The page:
Many representatives of Establishment Orthodoxy – rabbis of both the Haredi and National-Religious presuasions – with whom I have broached the subject become noticably uncomfortable when asked the simple Question “Why do you consider the Miqdash to be beyond the scope of Judaism today?” Some mention awaiting the Mashiah; others raise the issue of Tumath Meth (ritual impurity resulting from contact with the dead).
My response to the former is as mentioned above: our ancestors from the Babylonian Exile rebuilt the Temple despite the lack of a Mashiah, or even a king. The Rambam does not mention having to await the Mashiah. Such a view is in fact quite the opposite of the Rambam’s express approach to such matters. “And if you should suggest that the Mashiah shall do this – that is impossible, as I have already explained in the introduction that the Mashiah neither adds nor detracts from the Tora” (Commentary to Mishna, Sanhedrin 1:3). The Rambam’s intention is clear – the Mashiah plays no role in ‘activating’ or performing the Miswoth.
With regards to the Question of Tuma, the Halakha is explicit: when all or most of Am Yisrael are ritually impure, all public sacrifices (including the Qorban Pesah) are nevertheless offered. The Tuma is overridden (Hilkhoth Biath Ha’Miqdash 4:9-13).
And yet, despite all Halakhic indications to the above effect, the stand of Establishment Orthodoxy is a vague and numbing complacency. To claim that any commandment – and particularly this most central of Miswoth – is for some inscrutable reason inoperative, is to negate these words of the Rambam, and deny the veracity of the Halakhic decision of the Hatham Sofer. No Tora scholar would deny the possibility of opposing views within the world of Tora – it is however my view that a reasoned and well-documented Halakhic standpoint, divergent from the above-mentioned opinions, simply does not exist.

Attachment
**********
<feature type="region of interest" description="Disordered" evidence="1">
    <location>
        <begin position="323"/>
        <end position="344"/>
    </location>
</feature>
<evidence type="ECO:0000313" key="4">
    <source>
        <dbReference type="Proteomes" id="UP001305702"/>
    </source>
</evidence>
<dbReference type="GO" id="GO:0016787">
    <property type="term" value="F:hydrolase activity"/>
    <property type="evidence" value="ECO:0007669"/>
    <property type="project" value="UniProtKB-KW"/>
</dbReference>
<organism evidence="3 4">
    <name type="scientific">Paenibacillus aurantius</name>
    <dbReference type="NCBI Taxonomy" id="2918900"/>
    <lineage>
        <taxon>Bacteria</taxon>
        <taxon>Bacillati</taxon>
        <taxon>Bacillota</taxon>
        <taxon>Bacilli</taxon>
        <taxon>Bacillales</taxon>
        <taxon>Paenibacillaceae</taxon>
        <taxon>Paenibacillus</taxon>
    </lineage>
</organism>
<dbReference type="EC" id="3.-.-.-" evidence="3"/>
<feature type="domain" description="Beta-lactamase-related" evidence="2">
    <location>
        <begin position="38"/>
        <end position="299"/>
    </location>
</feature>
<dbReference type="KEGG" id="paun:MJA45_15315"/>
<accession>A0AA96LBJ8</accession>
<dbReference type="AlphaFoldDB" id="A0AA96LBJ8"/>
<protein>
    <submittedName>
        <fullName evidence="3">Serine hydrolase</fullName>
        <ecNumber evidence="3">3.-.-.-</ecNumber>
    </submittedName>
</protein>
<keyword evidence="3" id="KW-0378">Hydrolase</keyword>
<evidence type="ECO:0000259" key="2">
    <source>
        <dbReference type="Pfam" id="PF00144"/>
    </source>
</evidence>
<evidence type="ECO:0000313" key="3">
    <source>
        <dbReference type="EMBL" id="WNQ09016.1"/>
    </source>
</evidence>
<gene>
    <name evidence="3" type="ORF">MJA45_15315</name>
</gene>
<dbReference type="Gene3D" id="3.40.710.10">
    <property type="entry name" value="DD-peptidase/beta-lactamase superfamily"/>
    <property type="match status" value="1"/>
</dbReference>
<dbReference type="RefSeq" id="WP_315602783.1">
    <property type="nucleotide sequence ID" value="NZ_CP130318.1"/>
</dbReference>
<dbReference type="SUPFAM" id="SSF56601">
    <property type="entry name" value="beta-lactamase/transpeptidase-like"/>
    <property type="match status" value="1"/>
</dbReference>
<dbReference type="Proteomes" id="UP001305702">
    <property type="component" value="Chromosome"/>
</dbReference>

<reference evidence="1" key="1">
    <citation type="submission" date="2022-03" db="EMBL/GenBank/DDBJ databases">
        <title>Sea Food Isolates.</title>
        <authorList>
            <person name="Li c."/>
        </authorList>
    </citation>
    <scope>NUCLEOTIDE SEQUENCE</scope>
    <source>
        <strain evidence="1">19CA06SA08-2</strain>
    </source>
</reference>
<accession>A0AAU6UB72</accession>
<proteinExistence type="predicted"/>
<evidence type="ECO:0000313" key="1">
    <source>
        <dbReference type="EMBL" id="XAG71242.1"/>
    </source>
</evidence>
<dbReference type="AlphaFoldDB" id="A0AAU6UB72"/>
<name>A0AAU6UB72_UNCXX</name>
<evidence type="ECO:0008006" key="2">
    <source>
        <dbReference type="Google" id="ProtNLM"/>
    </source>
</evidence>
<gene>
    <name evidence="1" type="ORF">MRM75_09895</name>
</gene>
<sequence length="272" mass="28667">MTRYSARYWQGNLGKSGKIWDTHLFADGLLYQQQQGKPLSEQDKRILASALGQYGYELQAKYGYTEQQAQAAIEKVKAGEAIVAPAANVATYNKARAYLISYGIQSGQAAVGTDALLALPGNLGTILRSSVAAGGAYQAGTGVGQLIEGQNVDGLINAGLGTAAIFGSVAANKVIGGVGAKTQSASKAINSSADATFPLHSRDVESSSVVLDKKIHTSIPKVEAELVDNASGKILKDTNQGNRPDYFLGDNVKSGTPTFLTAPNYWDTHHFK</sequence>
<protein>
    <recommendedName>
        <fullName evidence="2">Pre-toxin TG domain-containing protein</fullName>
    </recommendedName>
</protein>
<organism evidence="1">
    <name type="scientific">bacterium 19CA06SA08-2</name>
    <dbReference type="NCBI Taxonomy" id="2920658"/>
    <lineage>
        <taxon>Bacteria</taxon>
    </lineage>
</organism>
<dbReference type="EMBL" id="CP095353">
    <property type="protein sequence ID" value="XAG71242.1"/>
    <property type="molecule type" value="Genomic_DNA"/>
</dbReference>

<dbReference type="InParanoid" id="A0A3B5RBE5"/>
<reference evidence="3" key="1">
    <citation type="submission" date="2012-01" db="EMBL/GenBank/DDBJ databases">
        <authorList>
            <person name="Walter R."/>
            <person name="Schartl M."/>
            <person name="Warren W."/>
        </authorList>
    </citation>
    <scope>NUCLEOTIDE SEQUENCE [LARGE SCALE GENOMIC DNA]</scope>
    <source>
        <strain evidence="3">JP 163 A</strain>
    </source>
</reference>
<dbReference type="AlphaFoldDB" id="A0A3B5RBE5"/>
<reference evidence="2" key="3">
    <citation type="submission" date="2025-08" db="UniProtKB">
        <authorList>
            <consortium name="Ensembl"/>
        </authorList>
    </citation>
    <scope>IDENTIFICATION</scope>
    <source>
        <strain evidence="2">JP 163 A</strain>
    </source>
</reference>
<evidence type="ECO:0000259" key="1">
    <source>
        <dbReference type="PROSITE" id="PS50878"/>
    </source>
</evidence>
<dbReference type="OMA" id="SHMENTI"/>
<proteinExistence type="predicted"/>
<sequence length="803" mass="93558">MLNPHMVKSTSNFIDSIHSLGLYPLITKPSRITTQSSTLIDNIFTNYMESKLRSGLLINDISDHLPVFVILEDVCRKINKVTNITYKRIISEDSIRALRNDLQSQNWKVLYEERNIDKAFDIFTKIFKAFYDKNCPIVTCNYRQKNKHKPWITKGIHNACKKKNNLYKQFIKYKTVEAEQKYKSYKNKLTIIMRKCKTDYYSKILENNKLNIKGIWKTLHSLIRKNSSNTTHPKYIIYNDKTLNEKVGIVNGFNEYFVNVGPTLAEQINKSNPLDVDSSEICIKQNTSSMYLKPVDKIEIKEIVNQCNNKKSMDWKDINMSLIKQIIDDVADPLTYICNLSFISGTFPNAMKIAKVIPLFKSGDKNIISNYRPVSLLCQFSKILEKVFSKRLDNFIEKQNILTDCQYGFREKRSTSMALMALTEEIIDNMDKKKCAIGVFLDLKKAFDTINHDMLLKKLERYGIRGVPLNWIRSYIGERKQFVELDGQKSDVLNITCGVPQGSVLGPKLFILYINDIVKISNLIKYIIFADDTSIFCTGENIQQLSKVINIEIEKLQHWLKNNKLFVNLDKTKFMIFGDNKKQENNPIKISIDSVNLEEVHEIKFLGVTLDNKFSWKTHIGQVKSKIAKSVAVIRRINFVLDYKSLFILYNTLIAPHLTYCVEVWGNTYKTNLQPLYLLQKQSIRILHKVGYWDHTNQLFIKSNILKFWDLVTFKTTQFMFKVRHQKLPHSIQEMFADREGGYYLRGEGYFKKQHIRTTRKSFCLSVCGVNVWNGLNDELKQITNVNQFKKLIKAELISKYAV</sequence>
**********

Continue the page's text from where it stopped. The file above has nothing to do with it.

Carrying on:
In the absence of cogent Tora reasoning to the contrary, I would suggest that the fundamental cause of this phenomenon is inertia. Establishment Orthodoxy is simply stuck in the rut of Galuth Judaism, and lacks the ability to disengage itself from the form of Tora observance to which we became accustomed in our long and bitter Exile. No-one really knows why we continue as we do – it is simply by default. Many in the Tora world have been led to believe that change, of any sort, (even Tora-ordained change for the better), is simply beyond our ken.
The tragic, heart-rending truth is that even if the Moslems were to voluntarily vacate Har Habayith tomorrow, Establishment Orthodoxy would not know what to do with the Temple Mount. In its heart, Establishment Orthodoxy recognizes this. The Moslems and the Israeli authorities are, in reality, convenient distractions, serving to obviate the need for serious Tora discussion. Thus many Jews are quite content with the present state of affairs. Conferences and dinners will not change this situation.
The Arabs are not the problem; nor is it a Question of political machinations and interests. The Question is deep-seated and fundamental: do we possess the vision and direction to live a complete and authentic expression of Tora?
The problem is within ourselves. As is the solution.